Week 8. PRN = pro re nata, as needed

Pain, like taste and attraction/connection between people, is highly subjective and individualized. There's no one-size-fits-all pain pill or absolute guarantee of relief. Different people's experiences of the same procedure vary widely. Vicodin may have been candy for House, MD, but might do little for others.

While living pain-free, one does not ponder pain intensity scales, Wong-Baker faces or WHO analgesic ladders, but if one is in pain on an hourly, daily, seasonal basis, those pain measures and meds are like saying the right thing and going to the right houses/neighborhood as a trick-or-treater and getting the good candy.

But sometimes one's family doesn't want one to get the good candy, those big candy bars or entire bags of Skittles and M&Ms. Even if one is end-stage-something-rather, one's family somehow isn't convinced one won't end up on the streets trying to score more candy. So non-opioid analgesics it is. And pain, coming in waves, dull throbs and sudden, sharp stabs, while it rains acetaminophen, ibuprofen, aspirin, and one's hypnotized into meditating while listening to classical music.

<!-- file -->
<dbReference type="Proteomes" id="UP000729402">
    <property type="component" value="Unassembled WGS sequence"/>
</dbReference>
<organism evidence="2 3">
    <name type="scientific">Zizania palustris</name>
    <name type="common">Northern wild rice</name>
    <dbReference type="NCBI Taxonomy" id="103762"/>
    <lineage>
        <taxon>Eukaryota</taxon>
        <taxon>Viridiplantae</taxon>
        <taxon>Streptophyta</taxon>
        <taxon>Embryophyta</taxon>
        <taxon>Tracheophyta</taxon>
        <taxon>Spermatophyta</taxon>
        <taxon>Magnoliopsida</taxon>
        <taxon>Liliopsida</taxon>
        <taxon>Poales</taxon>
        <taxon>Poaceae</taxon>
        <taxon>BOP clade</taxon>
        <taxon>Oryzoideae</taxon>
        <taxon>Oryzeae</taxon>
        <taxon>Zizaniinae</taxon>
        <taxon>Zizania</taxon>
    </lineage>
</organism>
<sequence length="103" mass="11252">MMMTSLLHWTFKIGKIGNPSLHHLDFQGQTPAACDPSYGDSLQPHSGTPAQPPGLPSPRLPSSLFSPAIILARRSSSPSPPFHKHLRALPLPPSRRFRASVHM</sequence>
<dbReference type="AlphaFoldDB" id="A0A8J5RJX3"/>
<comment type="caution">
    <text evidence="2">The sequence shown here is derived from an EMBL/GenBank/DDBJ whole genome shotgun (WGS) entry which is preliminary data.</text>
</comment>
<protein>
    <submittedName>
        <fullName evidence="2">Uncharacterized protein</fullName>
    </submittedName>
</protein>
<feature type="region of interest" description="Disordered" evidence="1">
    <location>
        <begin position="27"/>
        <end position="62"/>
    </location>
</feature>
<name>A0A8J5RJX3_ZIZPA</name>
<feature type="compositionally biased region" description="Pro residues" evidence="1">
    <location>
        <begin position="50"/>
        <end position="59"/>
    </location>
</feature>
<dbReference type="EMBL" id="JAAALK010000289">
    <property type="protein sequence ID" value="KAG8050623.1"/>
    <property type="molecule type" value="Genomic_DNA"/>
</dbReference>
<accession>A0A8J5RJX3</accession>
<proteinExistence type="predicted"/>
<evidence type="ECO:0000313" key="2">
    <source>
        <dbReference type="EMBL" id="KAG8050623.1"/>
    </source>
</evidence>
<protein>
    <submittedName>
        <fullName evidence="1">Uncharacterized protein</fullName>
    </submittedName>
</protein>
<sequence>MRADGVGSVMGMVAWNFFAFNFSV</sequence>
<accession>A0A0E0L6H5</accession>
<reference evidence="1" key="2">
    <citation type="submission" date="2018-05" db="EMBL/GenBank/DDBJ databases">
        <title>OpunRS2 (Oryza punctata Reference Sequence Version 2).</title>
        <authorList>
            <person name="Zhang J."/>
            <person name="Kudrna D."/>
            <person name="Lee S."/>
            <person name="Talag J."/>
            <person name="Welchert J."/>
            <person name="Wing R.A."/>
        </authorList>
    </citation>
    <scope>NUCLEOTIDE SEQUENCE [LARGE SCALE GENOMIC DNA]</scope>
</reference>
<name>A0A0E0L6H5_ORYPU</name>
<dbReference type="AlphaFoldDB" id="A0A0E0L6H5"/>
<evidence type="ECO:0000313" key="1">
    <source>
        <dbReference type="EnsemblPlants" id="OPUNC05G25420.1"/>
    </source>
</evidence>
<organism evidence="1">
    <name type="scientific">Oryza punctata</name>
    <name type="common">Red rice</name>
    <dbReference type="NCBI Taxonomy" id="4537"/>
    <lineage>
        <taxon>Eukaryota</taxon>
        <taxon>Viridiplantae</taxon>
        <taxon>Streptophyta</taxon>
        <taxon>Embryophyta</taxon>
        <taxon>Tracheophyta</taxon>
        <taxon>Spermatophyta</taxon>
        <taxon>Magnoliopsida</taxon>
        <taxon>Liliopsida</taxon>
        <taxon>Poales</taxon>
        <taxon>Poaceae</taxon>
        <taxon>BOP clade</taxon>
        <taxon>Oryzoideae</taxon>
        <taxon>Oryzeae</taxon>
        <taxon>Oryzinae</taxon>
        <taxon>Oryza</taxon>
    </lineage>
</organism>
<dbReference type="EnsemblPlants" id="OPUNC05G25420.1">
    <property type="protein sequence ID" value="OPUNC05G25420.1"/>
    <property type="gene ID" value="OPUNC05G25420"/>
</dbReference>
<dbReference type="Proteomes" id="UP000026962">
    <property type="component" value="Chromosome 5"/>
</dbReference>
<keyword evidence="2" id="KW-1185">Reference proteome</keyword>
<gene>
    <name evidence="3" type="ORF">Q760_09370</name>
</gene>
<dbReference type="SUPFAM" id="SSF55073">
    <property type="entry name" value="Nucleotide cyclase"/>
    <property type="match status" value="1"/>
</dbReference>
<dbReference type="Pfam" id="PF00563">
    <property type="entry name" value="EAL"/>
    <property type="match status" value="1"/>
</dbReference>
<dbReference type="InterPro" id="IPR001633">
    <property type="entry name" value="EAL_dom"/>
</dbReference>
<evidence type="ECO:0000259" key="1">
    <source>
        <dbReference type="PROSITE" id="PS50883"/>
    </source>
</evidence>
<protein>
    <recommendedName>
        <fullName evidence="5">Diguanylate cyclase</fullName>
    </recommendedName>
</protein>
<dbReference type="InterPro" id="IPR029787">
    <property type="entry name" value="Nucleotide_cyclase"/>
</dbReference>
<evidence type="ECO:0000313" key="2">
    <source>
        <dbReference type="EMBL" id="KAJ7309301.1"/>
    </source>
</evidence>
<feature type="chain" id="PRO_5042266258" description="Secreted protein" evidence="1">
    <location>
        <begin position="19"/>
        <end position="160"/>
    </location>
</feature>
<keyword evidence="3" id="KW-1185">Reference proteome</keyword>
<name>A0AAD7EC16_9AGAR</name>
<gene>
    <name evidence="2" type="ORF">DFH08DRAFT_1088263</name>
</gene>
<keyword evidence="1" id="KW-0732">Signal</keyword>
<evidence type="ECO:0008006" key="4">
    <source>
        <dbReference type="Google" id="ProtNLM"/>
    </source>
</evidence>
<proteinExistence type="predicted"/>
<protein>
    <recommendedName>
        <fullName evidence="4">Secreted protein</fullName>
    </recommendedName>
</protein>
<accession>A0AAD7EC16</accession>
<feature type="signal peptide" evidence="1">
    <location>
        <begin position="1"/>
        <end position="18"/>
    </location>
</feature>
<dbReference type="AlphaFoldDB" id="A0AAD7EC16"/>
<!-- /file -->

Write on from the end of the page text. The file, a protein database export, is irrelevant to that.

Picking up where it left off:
When the pain is bad, a simple movement can be like being ripped open, each cough shattering, a bowel movement reminiscent of giving birth.

There's psychological and emotional pain as well, but if one believes Maslow, physical pain eclipses all else. Pain is a necessary response that aids human survival, but there is such a thing as too much pain, unnecessary pain, and there are times when morphine is a good thing, especially when there's a nifty little button to push when the pain pierces through the thin surface of a barely bearable existence.


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